NASA to launch fastest human-made object for Sun this Saturday
National Aeronautics and Space Administration (NASA) is planning to launch a fastest man-made spacecraft to the sun on 11th August.
It’s NASA’s long-planned attempt to “Touch the Sun,” and the Parker Solar Probe will go closer to our host star and plasma than any human-made object ever has. It can bear extreme temperatures reaching up to 2,500 degrees Fahrenheit to gather data and images of the sun’s atmosphere called “corona.” The spacecraft will travel with a maximum speed of up to 430,000 mph, making it the fastest-ever man-made object.
NASA plans to use the data to figure out how we can better prepare for solar winds, which are streams of charged particles emitted by the corona. Particularly strong winds could change satellites’ orbits, interfere with their instruments and even affect power grids here on Earth.
Moreover, if we want to go deeper into space in the future, we must first study how solar winds can affect our vehicles. Besides, we need to take a closer look at the star nearest to us if we want to learn more about the other stars in the universe. Finally, studying the sun could shed light on the origin of life on Earth, since it is our source of light and heat.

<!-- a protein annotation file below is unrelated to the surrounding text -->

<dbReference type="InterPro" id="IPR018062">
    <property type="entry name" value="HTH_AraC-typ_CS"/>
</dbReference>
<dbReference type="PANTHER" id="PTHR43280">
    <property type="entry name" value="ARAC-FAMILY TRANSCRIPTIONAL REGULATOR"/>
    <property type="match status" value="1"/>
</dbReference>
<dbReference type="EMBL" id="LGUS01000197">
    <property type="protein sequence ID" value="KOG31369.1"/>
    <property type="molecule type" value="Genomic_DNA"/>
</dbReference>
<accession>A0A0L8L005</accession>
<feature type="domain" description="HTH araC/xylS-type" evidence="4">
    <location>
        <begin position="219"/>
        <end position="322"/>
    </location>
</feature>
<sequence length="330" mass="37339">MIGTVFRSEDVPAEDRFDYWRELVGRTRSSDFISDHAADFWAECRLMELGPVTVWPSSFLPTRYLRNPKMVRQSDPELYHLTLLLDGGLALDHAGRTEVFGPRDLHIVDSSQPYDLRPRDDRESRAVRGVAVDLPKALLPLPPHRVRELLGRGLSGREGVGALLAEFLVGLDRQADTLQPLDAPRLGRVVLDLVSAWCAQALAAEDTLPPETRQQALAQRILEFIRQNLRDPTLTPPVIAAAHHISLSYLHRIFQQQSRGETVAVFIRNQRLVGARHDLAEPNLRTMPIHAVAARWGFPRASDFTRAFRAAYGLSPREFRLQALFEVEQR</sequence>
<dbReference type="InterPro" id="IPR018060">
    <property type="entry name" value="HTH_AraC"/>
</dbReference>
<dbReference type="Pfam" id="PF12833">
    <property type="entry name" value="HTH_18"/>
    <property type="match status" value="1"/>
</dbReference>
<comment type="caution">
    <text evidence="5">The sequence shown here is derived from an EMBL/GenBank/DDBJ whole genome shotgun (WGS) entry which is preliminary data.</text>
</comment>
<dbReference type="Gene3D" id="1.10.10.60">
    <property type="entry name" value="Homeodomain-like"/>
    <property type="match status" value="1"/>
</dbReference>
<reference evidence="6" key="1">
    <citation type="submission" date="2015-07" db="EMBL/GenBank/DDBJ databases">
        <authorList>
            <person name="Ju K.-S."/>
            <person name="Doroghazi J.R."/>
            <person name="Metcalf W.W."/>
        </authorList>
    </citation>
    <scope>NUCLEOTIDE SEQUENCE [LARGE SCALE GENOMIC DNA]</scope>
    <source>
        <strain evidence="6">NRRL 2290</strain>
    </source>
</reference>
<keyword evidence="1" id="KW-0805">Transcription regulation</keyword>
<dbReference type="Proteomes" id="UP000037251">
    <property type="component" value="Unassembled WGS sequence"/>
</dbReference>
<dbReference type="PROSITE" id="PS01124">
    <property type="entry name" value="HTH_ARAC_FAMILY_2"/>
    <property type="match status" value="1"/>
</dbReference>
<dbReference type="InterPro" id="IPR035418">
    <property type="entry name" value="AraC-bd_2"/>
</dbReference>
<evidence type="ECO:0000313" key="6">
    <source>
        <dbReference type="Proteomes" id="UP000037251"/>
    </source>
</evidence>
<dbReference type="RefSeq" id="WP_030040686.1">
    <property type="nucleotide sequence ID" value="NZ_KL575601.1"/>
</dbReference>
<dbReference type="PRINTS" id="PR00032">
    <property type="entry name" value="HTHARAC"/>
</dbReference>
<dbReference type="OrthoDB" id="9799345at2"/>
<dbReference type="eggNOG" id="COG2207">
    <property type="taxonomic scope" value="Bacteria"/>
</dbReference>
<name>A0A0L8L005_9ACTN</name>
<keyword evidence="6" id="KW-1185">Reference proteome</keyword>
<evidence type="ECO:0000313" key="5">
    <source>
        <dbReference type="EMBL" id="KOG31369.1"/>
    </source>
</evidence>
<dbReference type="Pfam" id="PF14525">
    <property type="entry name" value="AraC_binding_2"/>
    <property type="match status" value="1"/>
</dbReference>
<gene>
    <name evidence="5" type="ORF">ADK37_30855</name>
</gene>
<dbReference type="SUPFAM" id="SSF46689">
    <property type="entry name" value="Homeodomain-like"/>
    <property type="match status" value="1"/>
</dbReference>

Parker #SolarProbe‘s SWEAP instrument suite will study the most common particles in the solar wind — electrons, protons and helium ions — to shed new light on the solar wind. Meet the rest of the mission’s instruments: https://t.co/oBHHhWdcEy pic.twitter.com/pbtHhN38KM
— NASA Sun & Space (@NASASun) August 7, 2018
NASA will launch Parker on top of a United Launch Alliance Delta IV Heavy rocket from Cape Canaveral in Florida. You can also switch to NASA TV to witness this historic launch on August 11th before the launch window opens at 3:33 AM Eastern time.